Is it really possible that a nonprofit's values and thus standing in the courts can trump a forprofit's values? This appears to be the case for a for-profit school in California now facing a law suit by two teachers who were fired for not identifying their beliefs (nb. yes there is more to the story but for now, this is enough to chat about).
My understanding of what the Court is considering is that the teachers may well be able to take such action because a for-profit cannot establish, shall we say, prejudicial, standards for its employees like, shall we say, a school run by a religious organization. In essence, for-profits can and should be held to a different standard than nonprofits.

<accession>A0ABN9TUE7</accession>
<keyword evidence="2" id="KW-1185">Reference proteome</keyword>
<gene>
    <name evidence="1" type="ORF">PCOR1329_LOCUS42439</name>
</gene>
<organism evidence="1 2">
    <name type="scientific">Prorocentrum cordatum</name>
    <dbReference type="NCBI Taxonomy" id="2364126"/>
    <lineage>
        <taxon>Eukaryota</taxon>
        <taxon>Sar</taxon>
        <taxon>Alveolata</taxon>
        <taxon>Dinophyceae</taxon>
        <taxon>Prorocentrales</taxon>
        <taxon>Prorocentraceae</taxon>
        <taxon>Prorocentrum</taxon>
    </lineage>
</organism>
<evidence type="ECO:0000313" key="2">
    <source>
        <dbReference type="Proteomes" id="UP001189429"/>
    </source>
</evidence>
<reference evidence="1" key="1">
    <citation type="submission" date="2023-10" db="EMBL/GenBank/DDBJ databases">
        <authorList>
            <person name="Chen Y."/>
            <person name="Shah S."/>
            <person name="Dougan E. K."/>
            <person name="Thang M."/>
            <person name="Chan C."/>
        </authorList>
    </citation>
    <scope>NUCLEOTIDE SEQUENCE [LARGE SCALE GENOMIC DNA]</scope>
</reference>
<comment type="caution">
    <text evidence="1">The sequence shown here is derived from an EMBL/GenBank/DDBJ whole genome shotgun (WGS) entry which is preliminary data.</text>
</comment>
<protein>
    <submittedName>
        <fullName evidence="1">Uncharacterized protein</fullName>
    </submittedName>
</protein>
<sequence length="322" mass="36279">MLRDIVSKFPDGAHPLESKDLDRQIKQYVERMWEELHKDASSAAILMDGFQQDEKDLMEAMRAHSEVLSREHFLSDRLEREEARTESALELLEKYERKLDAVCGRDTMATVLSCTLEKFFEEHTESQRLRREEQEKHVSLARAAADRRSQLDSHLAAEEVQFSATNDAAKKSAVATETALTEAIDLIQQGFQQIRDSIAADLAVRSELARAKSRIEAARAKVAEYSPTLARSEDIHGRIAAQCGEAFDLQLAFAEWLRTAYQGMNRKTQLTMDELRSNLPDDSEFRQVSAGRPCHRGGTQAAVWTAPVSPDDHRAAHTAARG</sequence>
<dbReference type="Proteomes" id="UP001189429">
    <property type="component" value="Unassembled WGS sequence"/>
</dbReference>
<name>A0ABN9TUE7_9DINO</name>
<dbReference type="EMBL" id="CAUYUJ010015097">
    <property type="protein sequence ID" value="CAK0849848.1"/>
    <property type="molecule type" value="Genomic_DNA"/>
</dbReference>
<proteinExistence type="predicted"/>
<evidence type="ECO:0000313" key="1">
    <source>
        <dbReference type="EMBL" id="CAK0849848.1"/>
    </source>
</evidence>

So, while there are many nonprofits doing lots of harm to their constituents if not also their employees (e.g. your faith belief dictates whether you can use your skills OR your employees can be pedaphiles), for-profits cannot establish that a particular set of beliefs (like employees can't drive cars that polute?) is required to be a good employee?
Maybe I'm missing something (not improbable) but at minimum, the question certainly challenges a number of premises that go far beyond the fundamental difference: nonprofits' profits go to service and for-profits' profits to to owners.
Hm, is it really true then that for-profits in general